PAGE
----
What happens with this particular scam is that the applicant applies for a work-at-home or telecommuting job that sounds ideal — good salary, benefits, flexible hours — all with no interview.

They believe they can directly submit their application, and either get the job or not. But they, of course, get the “job” and are sent an email with instructions stating that all employees are paid by the company via Direct Deposit.

In order for them to accept the job, they need to provide their banking information so their new “employer” can pay them. Once they’ve provided the info, their account will immediately be compromised and money drained from the bank account.

What to do: Don’t be pressured. While direct deposit is a convenient way to get paid, most legitimate employers don’t force their workers to be paid by direct deposit. Google the company and check the Federal Trade Commission ( FTC) and Better Business Bureau ( BBB )’s scam lists.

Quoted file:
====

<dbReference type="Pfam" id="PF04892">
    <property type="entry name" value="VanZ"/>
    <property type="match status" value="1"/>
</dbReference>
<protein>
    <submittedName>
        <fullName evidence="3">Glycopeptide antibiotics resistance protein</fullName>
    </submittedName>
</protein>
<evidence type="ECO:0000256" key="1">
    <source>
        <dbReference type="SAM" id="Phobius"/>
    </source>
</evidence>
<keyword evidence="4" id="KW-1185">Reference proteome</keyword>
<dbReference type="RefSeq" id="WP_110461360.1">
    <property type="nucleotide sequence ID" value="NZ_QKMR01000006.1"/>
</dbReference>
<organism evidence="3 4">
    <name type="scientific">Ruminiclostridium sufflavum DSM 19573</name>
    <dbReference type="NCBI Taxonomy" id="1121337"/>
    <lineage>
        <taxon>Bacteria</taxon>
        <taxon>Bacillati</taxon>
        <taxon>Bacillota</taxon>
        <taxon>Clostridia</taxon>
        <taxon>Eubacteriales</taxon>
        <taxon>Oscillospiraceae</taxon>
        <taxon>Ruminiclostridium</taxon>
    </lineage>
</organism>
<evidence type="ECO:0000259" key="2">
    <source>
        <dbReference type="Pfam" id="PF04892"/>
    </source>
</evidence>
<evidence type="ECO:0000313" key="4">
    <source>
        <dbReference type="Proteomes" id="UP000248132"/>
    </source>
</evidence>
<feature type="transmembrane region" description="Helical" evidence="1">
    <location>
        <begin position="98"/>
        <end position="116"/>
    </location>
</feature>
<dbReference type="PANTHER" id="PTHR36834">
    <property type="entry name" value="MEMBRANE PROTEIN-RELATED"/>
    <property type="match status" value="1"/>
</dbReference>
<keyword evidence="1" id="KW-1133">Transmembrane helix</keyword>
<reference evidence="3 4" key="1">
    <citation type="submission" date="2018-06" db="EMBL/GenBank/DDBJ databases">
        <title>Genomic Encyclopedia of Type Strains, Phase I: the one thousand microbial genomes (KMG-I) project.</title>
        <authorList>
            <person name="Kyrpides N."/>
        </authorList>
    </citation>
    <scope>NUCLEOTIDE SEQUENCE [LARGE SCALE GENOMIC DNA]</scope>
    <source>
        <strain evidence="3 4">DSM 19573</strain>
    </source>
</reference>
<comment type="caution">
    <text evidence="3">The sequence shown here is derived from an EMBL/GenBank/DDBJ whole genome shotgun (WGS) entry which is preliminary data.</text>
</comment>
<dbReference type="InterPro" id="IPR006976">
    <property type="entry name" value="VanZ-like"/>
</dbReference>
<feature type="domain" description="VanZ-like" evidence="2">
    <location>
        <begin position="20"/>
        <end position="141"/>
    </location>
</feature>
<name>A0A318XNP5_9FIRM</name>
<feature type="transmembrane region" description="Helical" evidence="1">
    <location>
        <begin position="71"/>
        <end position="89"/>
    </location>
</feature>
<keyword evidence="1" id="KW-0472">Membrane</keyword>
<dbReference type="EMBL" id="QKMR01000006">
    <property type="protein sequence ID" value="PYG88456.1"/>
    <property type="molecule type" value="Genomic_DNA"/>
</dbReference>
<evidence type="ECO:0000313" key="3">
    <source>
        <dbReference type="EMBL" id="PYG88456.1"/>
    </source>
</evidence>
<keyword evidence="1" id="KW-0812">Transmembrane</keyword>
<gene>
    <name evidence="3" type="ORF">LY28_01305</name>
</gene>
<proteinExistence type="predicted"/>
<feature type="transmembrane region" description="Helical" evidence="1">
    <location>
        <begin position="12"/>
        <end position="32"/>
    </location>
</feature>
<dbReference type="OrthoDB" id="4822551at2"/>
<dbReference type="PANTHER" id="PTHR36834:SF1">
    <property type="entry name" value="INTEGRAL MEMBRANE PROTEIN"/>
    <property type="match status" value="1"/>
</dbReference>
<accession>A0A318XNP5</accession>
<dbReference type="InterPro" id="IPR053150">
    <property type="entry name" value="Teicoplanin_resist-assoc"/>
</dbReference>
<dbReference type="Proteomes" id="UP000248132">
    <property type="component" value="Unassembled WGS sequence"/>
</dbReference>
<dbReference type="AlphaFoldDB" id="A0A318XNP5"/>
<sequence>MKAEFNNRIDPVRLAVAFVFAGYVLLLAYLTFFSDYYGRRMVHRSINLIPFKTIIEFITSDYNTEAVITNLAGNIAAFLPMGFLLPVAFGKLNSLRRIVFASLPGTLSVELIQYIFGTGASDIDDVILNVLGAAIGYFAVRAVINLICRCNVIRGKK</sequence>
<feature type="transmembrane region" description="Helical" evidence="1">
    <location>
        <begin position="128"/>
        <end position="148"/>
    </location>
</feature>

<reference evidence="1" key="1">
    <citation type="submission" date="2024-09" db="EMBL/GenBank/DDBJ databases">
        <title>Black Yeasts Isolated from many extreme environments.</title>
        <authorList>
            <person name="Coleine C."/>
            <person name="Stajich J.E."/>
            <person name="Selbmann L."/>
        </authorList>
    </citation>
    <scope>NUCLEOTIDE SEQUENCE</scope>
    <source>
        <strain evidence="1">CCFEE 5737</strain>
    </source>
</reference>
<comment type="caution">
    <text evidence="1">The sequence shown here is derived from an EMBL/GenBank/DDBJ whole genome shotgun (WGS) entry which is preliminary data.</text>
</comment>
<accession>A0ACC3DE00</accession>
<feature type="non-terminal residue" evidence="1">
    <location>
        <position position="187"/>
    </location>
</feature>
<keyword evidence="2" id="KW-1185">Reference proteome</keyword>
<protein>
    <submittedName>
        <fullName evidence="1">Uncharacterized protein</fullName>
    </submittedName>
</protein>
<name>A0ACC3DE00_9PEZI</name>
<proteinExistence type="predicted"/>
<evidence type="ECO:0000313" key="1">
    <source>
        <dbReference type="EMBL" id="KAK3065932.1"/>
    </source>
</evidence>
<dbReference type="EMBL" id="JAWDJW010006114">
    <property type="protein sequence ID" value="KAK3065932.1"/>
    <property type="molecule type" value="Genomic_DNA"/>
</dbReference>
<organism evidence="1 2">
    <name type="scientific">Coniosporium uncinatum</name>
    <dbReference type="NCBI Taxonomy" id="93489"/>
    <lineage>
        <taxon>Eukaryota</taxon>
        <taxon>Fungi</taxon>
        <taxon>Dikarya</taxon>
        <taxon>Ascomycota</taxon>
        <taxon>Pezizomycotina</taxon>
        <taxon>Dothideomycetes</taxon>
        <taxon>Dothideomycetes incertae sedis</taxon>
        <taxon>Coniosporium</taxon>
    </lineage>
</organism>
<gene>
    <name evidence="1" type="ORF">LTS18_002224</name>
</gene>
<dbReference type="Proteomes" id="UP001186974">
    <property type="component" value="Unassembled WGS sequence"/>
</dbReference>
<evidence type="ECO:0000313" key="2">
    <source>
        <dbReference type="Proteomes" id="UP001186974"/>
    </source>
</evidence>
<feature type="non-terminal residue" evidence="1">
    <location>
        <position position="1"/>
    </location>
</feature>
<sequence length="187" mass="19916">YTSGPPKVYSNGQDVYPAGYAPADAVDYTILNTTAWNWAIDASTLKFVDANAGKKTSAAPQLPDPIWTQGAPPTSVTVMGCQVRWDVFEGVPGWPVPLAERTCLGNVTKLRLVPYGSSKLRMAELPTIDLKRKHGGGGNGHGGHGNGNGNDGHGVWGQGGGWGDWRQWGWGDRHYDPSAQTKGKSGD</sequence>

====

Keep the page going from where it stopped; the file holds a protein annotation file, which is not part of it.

#2 - Government Stimulus Check Scam

The Coronavirus pandemic has necessitated a historic $2 trillion dollar COVID-19 stimulus bill. Along with the PPP (Paycheck Protection Program), an SBA loan that helps businesses keep their workforce employed during the Coronavirus crisis, many people — workers and employers —  will be receiving a stimulus check.

But there is confusion about how and when the funds will arrive, and many Americans are eagerly waiting for some economic relief. And scammers are looking to take advantage of this confusion and anxiety in US employers and workers with this new scam .

Don’t fall for it.

Scammers are already sending out fake text messages and robocalls inviting you to expedite the stimulus checks or to help you “claim” your government benefits or PPP small business loan.